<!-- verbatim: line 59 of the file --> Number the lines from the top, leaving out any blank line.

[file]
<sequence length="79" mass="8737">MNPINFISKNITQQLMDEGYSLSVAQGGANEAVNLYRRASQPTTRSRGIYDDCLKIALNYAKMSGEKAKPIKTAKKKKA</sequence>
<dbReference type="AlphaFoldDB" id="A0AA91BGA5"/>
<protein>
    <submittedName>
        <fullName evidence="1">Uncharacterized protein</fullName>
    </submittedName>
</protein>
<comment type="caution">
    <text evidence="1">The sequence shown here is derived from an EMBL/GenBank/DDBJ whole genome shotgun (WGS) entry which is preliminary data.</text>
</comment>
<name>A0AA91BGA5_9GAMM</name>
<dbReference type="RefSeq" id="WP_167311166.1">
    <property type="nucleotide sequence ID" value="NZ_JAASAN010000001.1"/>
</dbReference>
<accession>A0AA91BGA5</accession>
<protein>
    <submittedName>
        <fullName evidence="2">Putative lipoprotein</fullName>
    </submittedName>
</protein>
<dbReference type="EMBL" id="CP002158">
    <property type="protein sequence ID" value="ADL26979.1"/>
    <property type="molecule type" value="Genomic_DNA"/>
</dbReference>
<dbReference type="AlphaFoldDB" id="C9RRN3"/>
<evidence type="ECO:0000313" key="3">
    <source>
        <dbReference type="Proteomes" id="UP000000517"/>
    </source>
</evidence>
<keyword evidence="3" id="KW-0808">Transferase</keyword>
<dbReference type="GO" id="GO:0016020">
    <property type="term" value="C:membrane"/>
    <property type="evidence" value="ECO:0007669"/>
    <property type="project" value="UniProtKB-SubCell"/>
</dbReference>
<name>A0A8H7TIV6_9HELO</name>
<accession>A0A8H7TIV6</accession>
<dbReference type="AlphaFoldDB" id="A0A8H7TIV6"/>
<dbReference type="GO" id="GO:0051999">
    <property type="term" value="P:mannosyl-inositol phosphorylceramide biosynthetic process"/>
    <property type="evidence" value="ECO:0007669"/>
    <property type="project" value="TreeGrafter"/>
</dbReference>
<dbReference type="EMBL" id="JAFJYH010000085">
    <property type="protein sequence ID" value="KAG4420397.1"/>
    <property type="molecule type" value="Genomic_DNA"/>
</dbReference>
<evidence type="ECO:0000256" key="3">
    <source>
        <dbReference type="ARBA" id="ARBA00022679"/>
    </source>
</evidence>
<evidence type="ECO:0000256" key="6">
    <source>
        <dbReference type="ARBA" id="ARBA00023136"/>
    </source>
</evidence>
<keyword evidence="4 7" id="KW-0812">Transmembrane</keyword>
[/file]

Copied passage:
<keyword evidence="4 7" id="KW-0812">Transmembrane</keyword>